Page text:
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Papua New Guinea Parliament reconvened today at 10am and Treasurer Ian LingStuckey presented the 2021 Budget before adjourning to 20 April, 2021.
The Budget for K19.6 billion (US$5.6 billion) was passed purely on voice.
There was an increase of 09 percent compared to the 2020 supplementary Budget.
This budget was passed after a tumultuous days of political instability.
Opposition leader Belden Namah’s had a mass movement of government MPs crossed to the opposition Friday and they successfully adjourned Parliament to 01 December.
This was however overruled by Speaker Job Pomat which said was against Parliamentary procedures.
He said Namah couldn’t take such an action. Only a minister or the speaker could adjourn parliament.
The bulk of the opposition were still in Vanimo awaiting a planned vote of no confidence in the government on 01 December when Parliament met today.
PNG’s Treasurer Ian Ling-Stuckey launched a stinging parliamentary attack on MPs who have quit the government, as he introduced the bill.
“Another round of power greedy politics that ignored the national interest. Sometimes we are own worst enemy.”
“This was the most cowboy of attempts to overthrow the PM James Marape and his government,” he said.
Ling Stuckey told Parliament that the budget needed to be urgently passed.
“We need to get the budget passed… if we let those opposite get their greedy hands on to the budget process, let me assure the house that many of good, cheap finances will simply disappear.”
The Treasurer has warned that the current political turmoil could damage the nation’s access to international finances.
“They have demonstrated no economic credibility, the international community will step back and watch the nature of the new government, and these delays will damage our country and our economy.”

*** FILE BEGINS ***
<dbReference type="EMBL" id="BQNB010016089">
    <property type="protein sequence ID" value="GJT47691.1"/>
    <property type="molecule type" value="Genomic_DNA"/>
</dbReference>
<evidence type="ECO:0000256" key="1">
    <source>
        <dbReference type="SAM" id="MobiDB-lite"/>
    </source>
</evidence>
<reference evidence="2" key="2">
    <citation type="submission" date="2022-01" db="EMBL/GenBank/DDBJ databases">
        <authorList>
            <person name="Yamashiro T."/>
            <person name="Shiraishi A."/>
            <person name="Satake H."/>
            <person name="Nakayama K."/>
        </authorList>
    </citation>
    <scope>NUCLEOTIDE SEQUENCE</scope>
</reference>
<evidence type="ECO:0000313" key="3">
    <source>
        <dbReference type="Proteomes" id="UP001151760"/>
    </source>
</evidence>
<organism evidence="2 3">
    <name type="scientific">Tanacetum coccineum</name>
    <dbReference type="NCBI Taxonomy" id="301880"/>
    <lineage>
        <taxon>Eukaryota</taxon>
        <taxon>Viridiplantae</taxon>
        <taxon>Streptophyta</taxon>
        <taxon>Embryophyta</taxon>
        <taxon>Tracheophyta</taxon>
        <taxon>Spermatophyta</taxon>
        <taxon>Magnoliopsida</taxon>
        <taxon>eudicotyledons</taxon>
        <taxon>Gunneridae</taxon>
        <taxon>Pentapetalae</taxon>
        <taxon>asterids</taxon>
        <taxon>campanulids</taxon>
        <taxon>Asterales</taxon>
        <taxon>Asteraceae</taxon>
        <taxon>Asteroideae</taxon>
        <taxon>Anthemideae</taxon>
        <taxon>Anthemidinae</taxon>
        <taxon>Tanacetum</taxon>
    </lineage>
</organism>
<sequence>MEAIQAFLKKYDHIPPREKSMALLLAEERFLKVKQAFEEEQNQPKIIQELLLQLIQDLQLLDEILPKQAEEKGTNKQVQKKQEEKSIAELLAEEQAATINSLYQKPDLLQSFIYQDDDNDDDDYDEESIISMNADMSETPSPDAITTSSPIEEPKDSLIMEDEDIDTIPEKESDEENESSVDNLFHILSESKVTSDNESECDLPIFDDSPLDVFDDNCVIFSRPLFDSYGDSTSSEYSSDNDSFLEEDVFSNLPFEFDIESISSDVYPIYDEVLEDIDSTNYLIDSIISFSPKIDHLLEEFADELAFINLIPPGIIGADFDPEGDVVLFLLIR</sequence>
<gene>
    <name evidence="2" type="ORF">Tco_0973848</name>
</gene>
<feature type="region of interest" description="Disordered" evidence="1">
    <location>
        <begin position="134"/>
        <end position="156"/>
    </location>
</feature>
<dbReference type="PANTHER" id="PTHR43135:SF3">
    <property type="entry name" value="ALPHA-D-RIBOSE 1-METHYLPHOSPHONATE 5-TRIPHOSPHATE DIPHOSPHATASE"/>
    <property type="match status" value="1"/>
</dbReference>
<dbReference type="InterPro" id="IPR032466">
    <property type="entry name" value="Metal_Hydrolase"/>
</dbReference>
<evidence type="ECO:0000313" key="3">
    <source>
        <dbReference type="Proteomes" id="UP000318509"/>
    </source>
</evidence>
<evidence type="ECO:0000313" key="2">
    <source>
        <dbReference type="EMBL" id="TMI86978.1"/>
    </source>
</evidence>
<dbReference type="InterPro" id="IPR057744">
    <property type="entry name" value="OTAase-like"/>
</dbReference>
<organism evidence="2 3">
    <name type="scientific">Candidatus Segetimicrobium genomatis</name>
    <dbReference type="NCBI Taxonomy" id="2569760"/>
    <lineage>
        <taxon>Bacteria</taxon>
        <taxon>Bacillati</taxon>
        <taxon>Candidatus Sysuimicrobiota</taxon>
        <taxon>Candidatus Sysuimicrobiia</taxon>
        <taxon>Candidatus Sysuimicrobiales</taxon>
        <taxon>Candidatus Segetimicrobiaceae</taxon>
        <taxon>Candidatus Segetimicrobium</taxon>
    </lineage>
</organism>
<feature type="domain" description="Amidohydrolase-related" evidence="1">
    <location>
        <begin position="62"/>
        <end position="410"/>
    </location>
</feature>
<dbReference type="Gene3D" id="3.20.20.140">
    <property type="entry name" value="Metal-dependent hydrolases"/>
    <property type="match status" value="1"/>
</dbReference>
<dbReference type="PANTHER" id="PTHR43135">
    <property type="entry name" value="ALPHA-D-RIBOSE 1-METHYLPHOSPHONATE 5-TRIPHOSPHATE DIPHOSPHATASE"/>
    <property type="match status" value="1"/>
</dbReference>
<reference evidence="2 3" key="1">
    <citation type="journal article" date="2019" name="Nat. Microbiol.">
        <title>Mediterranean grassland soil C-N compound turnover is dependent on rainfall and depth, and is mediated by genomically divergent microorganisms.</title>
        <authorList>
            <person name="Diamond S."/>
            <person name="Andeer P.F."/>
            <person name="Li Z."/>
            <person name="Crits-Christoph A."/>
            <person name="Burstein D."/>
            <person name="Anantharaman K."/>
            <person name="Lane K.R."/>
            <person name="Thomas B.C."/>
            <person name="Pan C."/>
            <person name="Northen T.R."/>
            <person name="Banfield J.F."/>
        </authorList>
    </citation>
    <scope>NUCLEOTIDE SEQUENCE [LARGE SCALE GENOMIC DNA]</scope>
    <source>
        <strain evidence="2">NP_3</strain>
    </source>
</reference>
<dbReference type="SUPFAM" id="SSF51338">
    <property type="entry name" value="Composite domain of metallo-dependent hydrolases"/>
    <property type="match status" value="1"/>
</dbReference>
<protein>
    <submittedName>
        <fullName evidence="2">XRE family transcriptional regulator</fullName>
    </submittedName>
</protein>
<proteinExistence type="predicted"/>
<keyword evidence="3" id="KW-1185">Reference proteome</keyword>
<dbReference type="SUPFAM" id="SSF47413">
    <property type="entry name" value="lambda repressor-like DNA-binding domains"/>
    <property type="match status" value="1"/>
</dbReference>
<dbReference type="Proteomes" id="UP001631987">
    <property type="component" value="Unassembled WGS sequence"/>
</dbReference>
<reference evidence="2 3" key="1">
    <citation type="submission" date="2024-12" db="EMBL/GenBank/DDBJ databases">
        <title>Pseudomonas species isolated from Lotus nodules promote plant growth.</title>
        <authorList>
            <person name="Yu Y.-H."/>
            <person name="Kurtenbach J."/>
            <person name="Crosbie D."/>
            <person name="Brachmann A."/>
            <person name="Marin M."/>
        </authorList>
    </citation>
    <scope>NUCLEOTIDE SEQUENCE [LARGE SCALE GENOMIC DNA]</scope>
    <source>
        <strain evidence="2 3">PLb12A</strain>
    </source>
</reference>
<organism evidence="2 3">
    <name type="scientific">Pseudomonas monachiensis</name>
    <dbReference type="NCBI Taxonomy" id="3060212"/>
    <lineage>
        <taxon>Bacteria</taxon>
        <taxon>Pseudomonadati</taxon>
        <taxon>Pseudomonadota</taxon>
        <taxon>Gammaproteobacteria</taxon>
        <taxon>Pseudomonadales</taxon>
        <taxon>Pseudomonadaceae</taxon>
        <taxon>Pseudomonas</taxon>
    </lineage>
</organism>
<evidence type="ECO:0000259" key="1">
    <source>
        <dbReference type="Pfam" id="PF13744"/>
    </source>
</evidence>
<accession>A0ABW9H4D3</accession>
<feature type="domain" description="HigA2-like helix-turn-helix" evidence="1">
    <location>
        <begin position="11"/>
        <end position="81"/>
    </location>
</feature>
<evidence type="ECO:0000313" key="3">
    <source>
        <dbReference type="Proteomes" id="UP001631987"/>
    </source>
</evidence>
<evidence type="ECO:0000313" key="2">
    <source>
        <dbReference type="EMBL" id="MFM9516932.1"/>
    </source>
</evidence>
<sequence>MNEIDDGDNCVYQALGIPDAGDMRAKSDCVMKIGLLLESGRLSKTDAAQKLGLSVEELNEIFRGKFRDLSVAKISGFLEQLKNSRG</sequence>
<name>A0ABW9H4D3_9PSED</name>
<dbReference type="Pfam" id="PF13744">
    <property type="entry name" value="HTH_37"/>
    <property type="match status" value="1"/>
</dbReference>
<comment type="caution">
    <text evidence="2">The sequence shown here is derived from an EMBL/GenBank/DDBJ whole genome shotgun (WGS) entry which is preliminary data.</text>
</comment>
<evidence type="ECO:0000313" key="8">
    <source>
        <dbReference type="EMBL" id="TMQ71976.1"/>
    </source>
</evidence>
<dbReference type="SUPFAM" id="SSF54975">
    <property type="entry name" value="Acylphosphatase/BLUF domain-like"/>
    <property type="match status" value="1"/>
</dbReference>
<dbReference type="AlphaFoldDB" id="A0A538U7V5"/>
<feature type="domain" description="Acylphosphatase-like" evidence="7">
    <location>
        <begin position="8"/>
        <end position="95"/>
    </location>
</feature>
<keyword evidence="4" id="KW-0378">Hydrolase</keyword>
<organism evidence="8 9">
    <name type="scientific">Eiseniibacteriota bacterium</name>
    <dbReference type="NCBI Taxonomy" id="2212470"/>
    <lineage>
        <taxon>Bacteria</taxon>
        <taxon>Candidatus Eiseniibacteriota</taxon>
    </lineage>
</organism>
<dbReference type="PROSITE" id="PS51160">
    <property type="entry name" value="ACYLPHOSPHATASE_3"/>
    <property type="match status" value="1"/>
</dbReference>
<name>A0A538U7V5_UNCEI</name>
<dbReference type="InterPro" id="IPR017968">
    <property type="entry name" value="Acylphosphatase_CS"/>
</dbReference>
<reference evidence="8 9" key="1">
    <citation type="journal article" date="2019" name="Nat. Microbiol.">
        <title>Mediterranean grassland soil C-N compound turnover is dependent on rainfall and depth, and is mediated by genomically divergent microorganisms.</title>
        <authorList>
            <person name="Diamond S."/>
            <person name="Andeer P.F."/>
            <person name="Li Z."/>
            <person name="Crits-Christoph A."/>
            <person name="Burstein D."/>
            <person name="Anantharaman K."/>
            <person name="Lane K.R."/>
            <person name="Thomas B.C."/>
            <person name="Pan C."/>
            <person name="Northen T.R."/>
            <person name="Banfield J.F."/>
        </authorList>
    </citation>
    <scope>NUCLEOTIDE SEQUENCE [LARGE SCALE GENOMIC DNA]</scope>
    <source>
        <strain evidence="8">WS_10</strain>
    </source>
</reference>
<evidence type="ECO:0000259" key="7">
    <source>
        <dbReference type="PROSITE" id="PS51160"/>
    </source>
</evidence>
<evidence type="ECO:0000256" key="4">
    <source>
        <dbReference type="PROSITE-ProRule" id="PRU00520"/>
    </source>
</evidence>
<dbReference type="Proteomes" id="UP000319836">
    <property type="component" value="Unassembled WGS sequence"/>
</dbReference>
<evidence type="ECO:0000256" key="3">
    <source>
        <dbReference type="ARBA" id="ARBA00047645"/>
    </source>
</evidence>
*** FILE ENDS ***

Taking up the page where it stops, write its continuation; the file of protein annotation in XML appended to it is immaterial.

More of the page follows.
There was only 50 of 111 MPs in parliament and there was no opposition to the bills, which passed rapidly.
Soon after a motion was also passed that adjourned Parliament until April next year.
Prime Minister James Marape said Papua New Guinea is built on democratic foundations that no one politicians like him must break.
“Our parliament, our executive and our judiciary are three separate arms of governance of our country that operates within its legal mandate, processes and procedures.
“Laws are there if one is discontent, we all go to court. Lest we forget the illegal hijack of power from Somare (Sir Michael) in August of 2011, I am not going to allow this to happen this time, I am sorry,”
He said the government which he led for the last 18 months have not broken any laws.
“I have learnt the last 18 months and if my stay is longer I will continue where I have started on from including delivering Papua and Pasca LNGs, Pogera reopening and Wafi Golpu without sacrificing the Principles of the generation,” said PM Marape.
Meanwhile, Ialibu Pangia MP and former prime minister, Peter O’Neill who was with his lawyers at the Waigani Court House seeking urgent orders to declare the reconvening of parliament sitting today has been advised to properly re-file their application for it to be heard in the Supreme Court.
He told the reporters outside the court house, that the opposition will re-file an application seeking supreme court orders.
He was accompanied by lawyers Greg Sheppard, and Philip Tabuchi from Young and Williams lawyers.
The refiling of the application follows two unsuccessful attempts to verbally apply for it to be heard before sitting judges Derek Hartshorn, and Colin Makail.
They were advised by the courts to have it properly channeled to the supreme court registry first and serving it on parties, before it can be listed to be heard.
SOURCE: POST COURIER/ABC/PACNEWS
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